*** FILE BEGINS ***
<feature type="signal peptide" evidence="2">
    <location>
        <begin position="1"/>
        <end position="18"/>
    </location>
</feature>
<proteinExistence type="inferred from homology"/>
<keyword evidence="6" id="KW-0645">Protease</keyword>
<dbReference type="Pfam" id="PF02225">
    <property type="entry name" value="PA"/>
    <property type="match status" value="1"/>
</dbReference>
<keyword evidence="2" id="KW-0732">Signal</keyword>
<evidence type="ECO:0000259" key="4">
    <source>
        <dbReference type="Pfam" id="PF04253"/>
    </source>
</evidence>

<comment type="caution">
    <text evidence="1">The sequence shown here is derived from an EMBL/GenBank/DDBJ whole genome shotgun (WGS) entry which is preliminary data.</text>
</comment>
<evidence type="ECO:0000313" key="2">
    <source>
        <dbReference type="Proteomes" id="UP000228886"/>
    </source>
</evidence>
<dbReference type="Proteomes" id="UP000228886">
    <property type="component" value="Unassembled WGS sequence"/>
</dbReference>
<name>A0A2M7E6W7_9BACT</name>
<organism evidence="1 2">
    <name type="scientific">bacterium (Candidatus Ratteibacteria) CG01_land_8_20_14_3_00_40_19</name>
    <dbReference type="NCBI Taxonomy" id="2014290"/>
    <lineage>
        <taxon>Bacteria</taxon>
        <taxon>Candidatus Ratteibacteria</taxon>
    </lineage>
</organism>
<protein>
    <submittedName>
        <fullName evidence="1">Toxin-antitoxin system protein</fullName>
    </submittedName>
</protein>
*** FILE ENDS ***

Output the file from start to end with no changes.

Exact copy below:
<feature type="signal peptide" evidence="2">
    <location>
        <begin position="1"/>
        <end position="18"/>
    </location>
</feature>
<proteinExistence type="inferred from homology"/>
<keyword evidence="6" id="KW-0645">Protease</keyword>
<dbReference type="Pfam" id="PF02225">
    <property type="entry name" value="PA"/>
    <property type="match status" value="1"/>
</dbReference>
<keyword evidence="2" id="KW-0732">Signal</keyword>
<evidence type="ECO:0000259" key="4">
    <source>
        <dbReference type="Pfam" id="PF04253"/>
    </source>
</evidence>

<comment type="caution">
    <text evidence="1">The sequence shown here is derived from an EMBL/GenBank/DDBJ whole genome shotgun (WGS) entry which is preliminary data.</text>
</comment>
<evidence type="ECO:0000313" key="2">
    <source>
        <dbReference type="Proteomes" id="UP000228886"/>
    </source>
</evidence>
<dbReference type="Proteomes" id="UP000228886">
    <property type="component" value="Unassembled WGS sequence"/>
</dbReference>
<name>A0A2M7E6W7_9BACT</name>
<organism evidence="1 2">
    <name type="scientific">bacterium (Candidatus Ratteibacteria) CG01_land_8_20_14_3_00_40_19</name>
    <dbReference type="NCBI Taxonomy" id="2014290"/>
    <lineage>
        <taxon>Bacteria</taxon>
        <taxon>Candidatus Ratteibacteria</taxon>
    </lineage>
</organism>
<protein>
    <submittedName>
        <fullName evidence="1">Toxin-antitoxin system protein</fullName>
    </submittedName>
</protein>